The Netherlands has definitely one of the most welcoming immigration policy in Europe. The Dutch government has recently set up Start-up Visa to make it easier for non-EU nationals to start their business in the Netherlands. One of the requirements for the Dutch Startup Visa is that non-EU entrepreneur must have sufficient financial resources to live in the Netherlands.
To prove that you have sufficient financial resources, you must show a bank statement from a Dutch bank stating this amount. A bank statement from a non-Dutch bank account is not sufficient for the Startup Visa application. However, opening a Dutch bank account can be a struggle for non-European entrepreneurs as Dutch banks may say no to them. Why so? And what is the alternative solution?
Challenges: Risky, expensive and time consuming for Dutch banks From the article written in the World Startup Factory, Egbert Ottevanger, the co-founder and accelerator manager of the accelerator World Startup Factory, says “European banks are obliged to verify every (international) beneficiary that owns more than 25 percent of a company”, he says. “In order to exclude any risk of money laundering and other shady businesses, some Dutch banks have lowered this to 5 percent thus making it even more difficult for a Non-EU startup in The Netherlands.”
The act of screening every international investor and verifying all these accounts is too expensive, particularly considering the low profit startups make. It is a known fact that most startups begin as small companies with high risks and little return.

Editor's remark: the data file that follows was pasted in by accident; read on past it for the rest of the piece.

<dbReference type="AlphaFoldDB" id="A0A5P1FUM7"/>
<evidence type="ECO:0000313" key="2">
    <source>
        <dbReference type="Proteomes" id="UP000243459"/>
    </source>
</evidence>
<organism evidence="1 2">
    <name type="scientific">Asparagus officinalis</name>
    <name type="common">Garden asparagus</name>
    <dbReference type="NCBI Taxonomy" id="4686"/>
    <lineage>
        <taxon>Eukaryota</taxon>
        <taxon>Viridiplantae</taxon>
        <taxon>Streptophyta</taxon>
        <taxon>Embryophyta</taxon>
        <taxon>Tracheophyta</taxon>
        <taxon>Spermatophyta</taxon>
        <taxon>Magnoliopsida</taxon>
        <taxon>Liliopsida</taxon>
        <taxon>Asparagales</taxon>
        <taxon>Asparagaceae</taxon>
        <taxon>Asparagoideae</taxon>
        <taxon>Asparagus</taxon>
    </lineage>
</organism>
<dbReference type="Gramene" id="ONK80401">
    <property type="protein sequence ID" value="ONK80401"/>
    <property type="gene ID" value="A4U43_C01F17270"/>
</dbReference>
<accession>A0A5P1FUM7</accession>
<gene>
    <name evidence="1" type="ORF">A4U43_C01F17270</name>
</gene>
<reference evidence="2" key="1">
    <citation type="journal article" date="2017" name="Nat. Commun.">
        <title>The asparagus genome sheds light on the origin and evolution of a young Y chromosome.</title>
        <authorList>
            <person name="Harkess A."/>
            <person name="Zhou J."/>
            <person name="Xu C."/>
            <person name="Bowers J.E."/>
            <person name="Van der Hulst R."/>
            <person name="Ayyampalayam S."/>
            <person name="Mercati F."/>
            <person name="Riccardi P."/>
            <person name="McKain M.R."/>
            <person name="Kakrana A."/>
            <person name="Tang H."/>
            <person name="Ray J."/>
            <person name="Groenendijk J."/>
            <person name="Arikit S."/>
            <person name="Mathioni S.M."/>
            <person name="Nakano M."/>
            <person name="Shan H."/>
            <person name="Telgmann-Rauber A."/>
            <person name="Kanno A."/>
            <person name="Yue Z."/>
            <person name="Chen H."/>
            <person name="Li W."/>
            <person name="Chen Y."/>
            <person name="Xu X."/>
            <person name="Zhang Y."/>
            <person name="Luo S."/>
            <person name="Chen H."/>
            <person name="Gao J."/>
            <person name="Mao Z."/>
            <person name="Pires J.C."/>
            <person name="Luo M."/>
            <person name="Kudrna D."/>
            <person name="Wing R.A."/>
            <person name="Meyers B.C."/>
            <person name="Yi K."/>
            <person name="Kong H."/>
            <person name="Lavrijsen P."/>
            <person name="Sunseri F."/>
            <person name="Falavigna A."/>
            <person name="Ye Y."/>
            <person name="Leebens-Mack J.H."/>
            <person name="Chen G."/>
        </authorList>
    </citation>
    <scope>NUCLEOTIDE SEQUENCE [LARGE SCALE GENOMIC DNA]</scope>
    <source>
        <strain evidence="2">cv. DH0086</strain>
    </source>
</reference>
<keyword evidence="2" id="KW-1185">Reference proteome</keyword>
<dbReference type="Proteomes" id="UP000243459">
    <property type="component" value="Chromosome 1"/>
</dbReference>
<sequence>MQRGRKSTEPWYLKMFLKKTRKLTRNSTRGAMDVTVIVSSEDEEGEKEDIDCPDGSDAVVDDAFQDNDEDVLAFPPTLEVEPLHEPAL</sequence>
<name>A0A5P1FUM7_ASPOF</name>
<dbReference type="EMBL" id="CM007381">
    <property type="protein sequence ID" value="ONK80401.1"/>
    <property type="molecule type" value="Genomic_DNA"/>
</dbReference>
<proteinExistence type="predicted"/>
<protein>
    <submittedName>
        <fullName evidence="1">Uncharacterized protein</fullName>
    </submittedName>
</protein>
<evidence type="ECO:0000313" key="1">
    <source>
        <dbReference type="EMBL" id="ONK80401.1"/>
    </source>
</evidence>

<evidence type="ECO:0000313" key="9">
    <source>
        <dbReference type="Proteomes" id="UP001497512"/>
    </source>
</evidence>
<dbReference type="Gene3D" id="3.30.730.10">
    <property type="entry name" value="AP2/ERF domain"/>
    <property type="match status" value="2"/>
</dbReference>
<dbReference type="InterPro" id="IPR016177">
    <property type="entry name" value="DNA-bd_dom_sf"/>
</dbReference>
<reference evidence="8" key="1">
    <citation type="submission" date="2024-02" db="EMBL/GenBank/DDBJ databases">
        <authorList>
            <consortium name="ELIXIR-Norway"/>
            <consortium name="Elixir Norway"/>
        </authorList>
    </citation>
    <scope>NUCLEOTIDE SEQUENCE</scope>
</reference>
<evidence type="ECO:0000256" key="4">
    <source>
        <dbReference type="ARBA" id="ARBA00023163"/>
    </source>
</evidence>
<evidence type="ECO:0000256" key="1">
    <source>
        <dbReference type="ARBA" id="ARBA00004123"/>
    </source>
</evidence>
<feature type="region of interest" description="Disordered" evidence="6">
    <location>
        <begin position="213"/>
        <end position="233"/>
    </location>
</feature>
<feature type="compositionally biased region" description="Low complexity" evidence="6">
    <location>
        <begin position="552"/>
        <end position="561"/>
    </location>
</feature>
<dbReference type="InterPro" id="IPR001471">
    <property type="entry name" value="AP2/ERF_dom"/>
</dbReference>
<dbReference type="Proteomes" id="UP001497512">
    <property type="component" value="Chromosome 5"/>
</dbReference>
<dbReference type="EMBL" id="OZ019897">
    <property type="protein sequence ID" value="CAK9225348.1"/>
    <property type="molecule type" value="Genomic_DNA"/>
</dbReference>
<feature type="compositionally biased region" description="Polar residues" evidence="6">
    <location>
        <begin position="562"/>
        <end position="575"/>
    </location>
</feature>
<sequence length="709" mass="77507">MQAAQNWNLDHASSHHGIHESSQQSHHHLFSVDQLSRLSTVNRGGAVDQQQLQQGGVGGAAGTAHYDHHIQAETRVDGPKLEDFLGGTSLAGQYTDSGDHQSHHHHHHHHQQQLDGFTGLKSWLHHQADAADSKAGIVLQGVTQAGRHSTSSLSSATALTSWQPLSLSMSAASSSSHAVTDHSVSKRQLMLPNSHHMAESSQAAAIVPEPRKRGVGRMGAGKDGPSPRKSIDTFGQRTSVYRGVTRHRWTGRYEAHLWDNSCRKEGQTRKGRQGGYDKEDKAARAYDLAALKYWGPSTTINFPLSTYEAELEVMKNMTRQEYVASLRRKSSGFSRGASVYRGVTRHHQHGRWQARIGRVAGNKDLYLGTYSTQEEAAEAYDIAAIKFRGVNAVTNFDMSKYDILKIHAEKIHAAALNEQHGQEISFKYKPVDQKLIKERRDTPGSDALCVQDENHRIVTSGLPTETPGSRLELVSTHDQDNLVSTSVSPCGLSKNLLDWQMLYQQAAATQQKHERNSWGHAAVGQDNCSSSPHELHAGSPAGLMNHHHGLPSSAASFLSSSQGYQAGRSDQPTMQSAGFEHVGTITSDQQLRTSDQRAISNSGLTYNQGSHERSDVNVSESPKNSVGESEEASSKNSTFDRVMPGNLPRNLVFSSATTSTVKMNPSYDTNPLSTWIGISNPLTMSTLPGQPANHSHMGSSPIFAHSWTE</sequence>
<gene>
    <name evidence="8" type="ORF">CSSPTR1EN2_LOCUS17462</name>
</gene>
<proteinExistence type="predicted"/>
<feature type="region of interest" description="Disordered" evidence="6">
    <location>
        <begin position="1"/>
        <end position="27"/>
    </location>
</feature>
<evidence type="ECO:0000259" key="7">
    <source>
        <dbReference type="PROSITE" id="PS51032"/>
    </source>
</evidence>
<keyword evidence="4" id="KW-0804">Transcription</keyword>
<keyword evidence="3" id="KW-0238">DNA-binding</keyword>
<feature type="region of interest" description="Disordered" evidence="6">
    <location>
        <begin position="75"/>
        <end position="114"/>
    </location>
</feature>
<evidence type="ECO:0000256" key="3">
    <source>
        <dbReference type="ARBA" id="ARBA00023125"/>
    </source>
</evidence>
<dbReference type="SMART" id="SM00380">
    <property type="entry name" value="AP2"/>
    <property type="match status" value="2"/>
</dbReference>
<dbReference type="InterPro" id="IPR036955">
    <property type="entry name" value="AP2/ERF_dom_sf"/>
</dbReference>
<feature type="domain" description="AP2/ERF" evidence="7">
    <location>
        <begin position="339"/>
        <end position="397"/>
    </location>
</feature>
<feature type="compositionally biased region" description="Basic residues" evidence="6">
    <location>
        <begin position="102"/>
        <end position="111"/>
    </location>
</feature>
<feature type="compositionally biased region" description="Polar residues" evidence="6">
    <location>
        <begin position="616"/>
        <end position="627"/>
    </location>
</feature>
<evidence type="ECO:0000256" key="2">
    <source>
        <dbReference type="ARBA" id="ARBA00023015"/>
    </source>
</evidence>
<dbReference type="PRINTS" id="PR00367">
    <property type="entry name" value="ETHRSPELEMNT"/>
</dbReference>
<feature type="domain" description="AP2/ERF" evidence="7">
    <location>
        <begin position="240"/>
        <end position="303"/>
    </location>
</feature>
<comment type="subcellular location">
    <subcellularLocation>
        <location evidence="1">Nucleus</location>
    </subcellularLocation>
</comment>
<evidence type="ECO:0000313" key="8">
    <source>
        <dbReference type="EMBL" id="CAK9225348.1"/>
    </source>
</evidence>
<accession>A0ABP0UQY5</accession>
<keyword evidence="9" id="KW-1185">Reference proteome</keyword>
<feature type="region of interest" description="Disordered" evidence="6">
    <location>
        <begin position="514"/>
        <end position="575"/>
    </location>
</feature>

Possible alternative Ebury, one of the fastest growing Fintechs in Europe, may offer an interesting solution for small business clients. The company was founded in 2009, has 17 offices with 600 employees worldwide, and offers payments in over 140 currencies. For the purpose of the Dutch Startup visa, Ebury’s service could address the problems that non-EU entrepreneurs face.
“We can provide international startups in The Netherlands with an IBAN number”, says Ebury’s key account director Freerk ten Hoor. “Before they can make or receive payments, we ask them to specify from which accounts they expect payments, and where they transfer to. We screen receivers on the front end of the system, so before the transaction is made. This makes our process more efficient than the system of traditional banks, who need to go through all the books before even opening an account.”
This new service of providing startups with an IBAN number was the idea of the Dutch office of Ebury and World Startup Factory, as a direct response to the growing problems non-EU entrepreneurs have in the Netherlands. “This service in which customers pay a fee per transaction might be the only solution for many startups,” says Egbert Ottevanger.
Ottevanger understands the banks’ risk-averse attitude particularly towards non-EU entrepreneurs, but he believes the current state of affairs should change. “If you want a thriving startup ecosystem in the Netherlands in the long run, this obstacle needs to be removed.”
Source: World Startup Factory
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